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Editor's Comment
Health Equity
June 17, 2020

In Pursuit of a Deeper Understanding of Racial Justice and Health Equity

Author Affiliations
  • 1Editor in Chief, JAMA Health Forum
  • 2Institute for Healthcare Policy and Innovation, University of Michigan, Ann Arbor
  • 3Deputy Editor, JAMA Health Forum
  • 4Department of Health Policy, Vanderbilt University School of Medicine, Nashville, Tennessee
JAMA Health Forum. 2020;1(6):e200765. doi:10.1001/jamahealthforum.2020.0765

Shallow understanding from people of good will is more frustrating than absolute misunderstanding from people of ill will.

Martin Luther King, Jr, Letter from Birmingham City Jail, April 16, 1963

The killing of George Floyd by a Minneapolis police officer on May 25 has shocked and rocked the nation, but the institutional racism that permeates US society has been hiding in plain sight throughout our country’s history. This racism deeply affects the lives of black Americans and has been too long overlooked, unacknowledged, or misunderstood by white Americans who have benefited from better experiences of education, employment, housing, law enforcement, and health care.

The acute national outrage over the recent killings of George Floyd, Ahmaud Arbery, and Breonna Taylor has erupted in the context of disturbing racial and ethnic disparities in mortality from coronavirus disease 2019 (COVID-19). Black Americans in many states are dying at disproportionately high rates.1 These racial disparities in COVID-19 mortality, in turn, arise from longstanding disparities in the burden of chronic conditions, such as hypertension, diabetes, and cardiovascular disease, that have predisposed black Americans to worse outcomes from COVID-19.2 Unequal access to care is often a substantial contributing factor.

What role can JAMA Health Forum play in confronting and overcoming health disparities arising from institutional racism? Journals exist to share knowledge by disseminating peer-reviewed evidence and well-informed commentaries. At their best, they stimulate deeper understanding and action to address important health problems. Since JAMA Health Forum launched 5 months ago, we have published Insights that address a range of health disparities in the United States and elsewhere. Representing about one-fifth of all Insights published to date, these commentaries include:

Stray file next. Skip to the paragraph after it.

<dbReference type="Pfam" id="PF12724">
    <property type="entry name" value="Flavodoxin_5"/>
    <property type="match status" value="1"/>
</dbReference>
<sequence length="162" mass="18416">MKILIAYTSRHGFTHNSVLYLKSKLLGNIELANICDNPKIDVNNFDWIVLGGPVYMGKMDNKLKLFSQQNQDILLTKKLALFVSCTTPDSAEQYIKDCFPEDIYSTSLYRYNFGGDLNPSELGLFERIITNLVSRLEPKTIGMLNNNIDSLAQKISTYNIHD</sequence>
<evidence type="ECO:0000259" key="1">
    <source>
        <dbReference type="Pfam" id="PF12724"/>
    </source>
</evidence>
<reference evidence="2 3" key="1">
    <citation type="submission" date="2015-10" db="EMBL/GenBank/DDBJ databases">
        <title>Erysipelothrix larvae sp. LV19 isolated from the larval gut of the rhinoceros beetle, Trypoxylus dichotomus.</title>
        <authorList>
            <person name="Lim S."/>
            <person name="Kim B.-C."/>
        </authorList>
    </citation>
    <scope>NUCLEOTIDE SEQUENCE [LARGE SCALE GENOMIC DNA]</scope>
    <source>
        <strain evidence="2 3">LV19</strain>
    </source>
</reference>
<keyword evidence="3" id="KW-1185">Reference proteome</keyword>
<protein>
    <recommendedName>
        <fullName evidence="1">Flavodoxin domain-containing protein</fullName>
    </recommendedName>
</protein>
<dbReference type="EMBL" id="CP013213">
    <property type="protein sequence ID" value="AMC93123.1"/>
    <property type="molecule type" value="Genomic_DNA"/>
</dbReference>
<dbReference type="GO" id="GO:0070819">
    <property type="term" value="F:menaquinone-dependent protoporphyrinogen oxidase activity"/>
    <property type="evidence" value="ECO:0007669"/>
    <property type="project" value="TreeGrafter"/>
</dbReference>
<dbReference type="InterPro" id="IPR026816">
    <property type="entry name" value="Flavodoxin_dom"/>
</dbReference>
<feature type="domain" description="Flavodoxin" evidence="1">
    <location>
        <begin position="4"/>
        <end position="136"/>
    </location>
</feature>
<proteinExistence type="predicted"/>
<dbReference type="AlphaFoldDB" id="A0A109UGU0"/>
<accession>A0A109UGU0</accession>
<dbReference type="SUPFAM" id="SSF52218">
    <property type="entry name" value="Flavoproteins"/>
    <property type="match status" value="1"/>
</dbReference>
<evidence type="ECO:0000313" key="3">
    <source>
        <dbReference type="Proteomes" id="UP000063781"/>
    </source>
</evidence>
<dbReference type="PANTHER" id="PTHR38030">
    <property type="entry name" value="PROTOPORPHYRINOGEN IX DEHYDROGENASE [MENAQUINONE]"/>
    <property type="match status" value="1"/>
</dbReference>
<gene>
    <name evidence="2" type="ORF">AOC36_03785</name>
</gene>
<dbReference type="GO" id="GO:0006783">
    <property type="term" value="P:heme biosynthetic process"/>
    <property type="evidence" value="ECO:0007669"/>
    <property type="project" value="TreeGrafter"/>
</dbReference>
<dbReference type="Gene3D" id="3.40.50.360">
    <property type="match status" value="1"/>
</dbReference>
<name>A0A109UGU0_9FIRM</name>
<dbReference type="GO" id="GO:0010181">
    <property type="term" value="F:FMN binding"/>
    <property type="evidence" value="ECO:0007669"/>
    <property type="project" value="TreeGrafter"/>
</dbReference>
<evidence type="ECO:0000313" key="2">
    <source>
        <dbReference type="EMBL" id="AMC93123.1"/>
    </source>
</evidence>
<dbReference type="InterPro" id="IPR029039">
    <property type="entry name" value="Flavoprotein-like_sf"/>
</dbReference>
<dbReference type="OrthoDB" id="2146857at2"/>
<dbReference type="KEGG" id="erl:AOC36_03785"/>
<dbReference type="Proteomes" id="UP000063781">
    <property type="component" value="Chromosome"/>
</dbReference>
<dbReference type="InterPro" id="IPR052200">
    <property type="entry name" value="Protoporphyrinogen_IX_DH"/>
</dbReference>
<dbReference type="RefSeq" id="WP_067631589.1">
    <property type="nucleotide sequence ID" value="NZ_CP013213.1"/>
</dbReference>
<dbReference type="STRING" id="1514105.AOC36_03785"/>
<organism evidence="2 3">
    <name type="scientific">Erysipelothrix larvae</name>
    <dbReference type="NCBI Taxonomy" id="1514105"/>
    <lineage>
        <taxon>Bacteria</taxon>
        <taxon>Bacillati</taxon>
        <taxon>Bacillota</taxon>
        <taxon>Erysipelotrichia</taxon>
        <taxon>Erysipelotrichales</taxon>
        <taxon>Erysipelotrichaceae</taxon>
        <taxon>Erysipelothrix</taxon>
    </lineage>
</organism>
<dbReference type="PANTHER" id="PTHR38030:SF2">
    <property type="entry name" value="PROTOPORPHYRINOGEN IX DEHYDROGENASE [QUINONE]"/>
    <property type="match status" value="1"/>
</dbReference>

Going forward, we encourage authors to submit Insights on constructive changes in policies and practice that could reduce and ultimately eliminate racial disparities in health. We welcome authors from diverse and underrepresented backgrounds to submit their commentaries on this topic and other important ones of their choosing. We also commit to seeking Insights from authors of diverse backgrounds and on topics related to the adverse health consequences of racism, disparities in the social determinants of health and health care that compound the effects of racism, and policy responses to reverse these effects.

As Dr King emphasized in his letter from the Birmingham City Jail, “Injustice anywhere is a threat to justice everywhere. We are caught in an inescapable network of mutuality, tied in a single garment of destiny. Whatever affects one directly affects all indirectly.” Through insightful writing, reflective reading, and purposeful action, the authors and readers of JAMA Health Forum can strive to advance racial justice and health equity.

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Article Information

Open Access: This is an open access article distributed under the terms of the CC-BY License.

References
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Yancy  CW.  COVID-19 and African Americans.   JAMA. 2020;323(19):1891-1892. doi:10.1001/jama.2020.6548PubMedGoogle ScholarCrossref
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Heisler  M, Mishori  R, Haar  R. Protests against police violence met by more police violence—a dangerous paradox. JAMA Health Forum. Published June 11, 2020. Accessed June 15, 2020. https://jamanetwork.com/channels/health-forum/fullarticle/2767270
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